Stacking the witness list
In 1985 the government of Prime Minister Brian Mulroney established a parliamentary subcommittee to seek public input on the Charter’s equality rights provisions. The committee would travel across the country holding hearings for this purpose.
Svend Robinson was appointed to this subcommittee. He immediately began to contact homosexual activists across the country to get them onto the list of presenters to the committee. Truelove writes that this tactic of “stacking the witness list” is common across the political spectrum. Whatever the case, Robinson successfully stacked the list with activists who would argue that homosexual rights should be protected by the Charter. In this way, politically-active homosexuals had a disproportionate influence on the subcommittee.
His tactic was very successful and the subcommittee’s report was overwhelmingly favorable to the homosexual rights cause. The Justice Department’s 1986 official response to the subcommittee’s report echoed its commitment to homosexual rights. This was a major success for the gay rights movement in Canada.
Friend of Morgentaler
Brian Mulroney and the Progressive Conservative Party had come to power in the federal election of 1984. Robinson had been re-elected at that time. Besides his efforts on behalf of homosexual rights, he also pushed hard for the liberalization of Canada’s abortion law, proposing bills to that effect. Furthermore, Truelove writes that Robinson:
“worked closely with pro-choice advocate Dr. Henry Morgentaler (one pamphlet circulated by opponents in Burnaby called him Morgentaler’s ‘best friend’ in Parliament) and accompanied him to the Supreme Court in 1988 as Morgentaler appealed his conviction for performing illegal abortions.”
The 1988 Morgentaler decision struck down any legal restrictions on abortion in Canada. It came out in January, and the following month Robinson, for the first time, came out publicly as a homosexual. He was the first elected official in Canada to do so.
Many people believed that his public “outing” would hurt his political career, but they were wrong. The culture had changed enough that a significant body of opinion supported him. In fact, donations to his NDP riding association poured in from all over Canada, and it raised more money for the 1988 federal election than any other NDP riding association. That would also be the case in subsequent elections.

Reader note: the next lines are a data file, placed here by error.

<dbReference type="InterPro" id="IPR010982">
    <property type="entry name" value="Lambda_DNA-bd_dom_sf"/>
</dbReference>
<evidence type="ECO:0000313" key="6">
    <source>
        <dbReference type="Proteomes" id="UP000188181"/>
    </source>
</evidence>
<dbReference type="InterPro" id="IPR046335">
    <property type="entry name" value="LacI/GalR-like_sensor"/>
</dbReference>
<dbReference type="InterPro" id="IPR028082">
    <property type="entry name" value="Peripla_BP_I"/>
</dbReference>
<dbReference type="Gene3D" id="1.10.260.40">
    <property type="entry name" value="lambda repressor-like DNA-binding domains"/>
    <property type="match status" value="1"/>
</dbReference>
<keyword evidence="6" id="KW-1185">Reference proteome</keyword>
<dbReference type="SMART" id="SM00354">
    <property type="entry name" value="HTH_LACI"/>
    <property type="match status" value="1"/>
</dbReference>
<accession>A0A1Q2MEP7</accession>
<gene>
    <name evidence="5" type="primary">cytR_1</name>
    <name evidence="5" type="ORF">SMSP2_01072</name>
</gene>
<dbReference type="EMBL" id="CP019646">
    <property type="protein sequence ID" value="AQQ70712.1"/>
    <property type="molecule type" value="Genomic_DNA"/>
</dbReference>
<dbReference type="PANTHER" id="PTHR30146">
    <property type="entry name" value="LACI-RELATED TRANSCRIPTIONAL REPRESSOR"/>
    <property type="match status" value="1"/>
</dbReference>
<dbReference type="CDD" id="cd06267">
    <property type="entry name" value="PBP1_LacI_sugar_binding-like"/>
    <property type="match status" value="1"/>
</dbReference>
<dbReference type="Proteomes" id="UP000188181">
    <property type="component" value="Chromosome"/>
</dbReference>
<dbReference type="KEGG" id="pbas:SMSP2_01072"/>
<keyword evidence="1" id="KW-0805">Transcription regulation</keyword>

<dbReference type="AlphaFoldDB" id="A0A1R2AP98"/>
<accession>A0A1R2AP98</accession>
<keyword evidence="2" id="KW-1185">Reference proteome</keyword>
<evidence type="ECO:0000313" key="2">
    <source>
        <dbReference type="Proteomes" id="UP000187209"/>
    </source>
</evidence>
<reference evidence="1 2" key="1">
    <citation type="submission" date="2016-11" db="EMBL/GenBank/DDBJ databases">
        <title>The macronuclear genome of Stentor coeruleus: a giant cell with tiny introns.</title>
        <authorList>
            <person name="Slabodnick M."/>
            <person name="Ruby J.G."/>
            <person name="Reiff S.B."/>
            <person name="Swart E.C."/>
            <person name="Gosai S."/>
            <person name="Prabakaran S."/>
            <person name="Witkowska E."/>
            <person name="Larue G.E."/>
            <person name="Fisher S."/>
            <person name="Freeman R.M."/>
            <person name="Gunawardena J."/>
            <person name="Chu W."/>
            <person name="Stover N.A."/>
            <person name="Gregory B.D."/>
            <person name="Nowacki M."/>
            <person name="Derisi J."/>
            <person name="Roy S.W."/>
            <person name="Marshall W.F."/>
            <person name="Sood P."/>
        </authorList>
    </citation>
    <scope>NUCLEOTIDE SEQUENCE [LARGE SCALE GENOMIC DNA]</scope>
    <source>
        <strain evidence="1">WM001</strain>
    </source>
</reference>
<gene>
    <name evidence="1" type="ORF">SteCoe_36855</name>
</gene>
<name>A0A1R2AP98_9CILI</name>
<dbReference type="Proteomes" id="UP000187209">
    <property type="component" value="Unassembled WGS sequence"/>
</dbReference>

Besides abortion and homosexuality, Robinson worked hard on behalf of assisted suicide. He supported a woman named Sue Rodriguez who had a debilitating disease and challenged the criminal prohibition on assisted suicide in court. She argued that the prohibition violated her Section 7 Charter right to security of the person.
Rodriguez lost in a 5-4 Supreme Court decision in September 1993. The prohibition on assisted suicide was ruled to be constitutional. In spite of the decision, Rodriguez wanted to proceed with an assisted suicide anyway. As Truelove relates, she:
“needed someone else to help her end her life when the time came, so she asked Robinson. He felt privileged to be asked, and despite the serious legal risk, he agreed to help.”
He was the only person with her when she died in 1994 but he was not charged with any crime due to a lack of evidence.
He continued to push unsuccessfully for the legalization of assisted suicide. His 1997 parliamentary motion to create a committee to write legislation legalizing physician-assisted suicide was overwhelmingly defeated in the House of Commons.
In 1989 Robinson supported Yukon MP Audrey McLaughlin in her campaign to be the federal NDP leader. She won the leadership but the party lost most of its seats in the 1993 election. She resigned in 1994 and the following year Robinson launched a campaign to become NDP leader. He represented the most extreme left-wing faction of the NDP.
Among his early supporters was future NDP leader Jack Layton. A Toronto city councilor at the time, “Layton was put in charge of fundraising, and the Ontario campaign was launched in the living room of the home he and [Olivia] Chow shared.”
The leadership convention was held in October 1995. With three candidates for the leadership, Robinson finished first on the initial ballot ahead of second-place Alexa McDonough and third-place Lorne Nystrom. Nystrom intended to have his delegates support McDonough to block Robinson’s path to the leadership. Sensing defeat, Robinson decided to concede to McDonough before the second ballot was held as a way to unite the party. It didn’t work.
McDonough and her people thought that Robinson was trying to upstage them by throwing the convention to her. This led to continuing rifts within the party between McDonough and Robinson. And many of Robinson’s supporters were outraged that he conceded defeat after winning the first round of balloting.
Spinning a hiking accident
On December 31, 1997, Robinson was hiking alone on Galiano Island in BC and fell off an 18-metre cliff. He was severely injured. Concerned he might die alone in the wilderness, thoughts of his Cuban lover, Max Riveron, inspired him to muster all of his strength to try to find help. He was successful and subsequently recuperated in hospital.
This was a terrible experience, of course. But Truelove writes that Robinson saw a potential political benefit: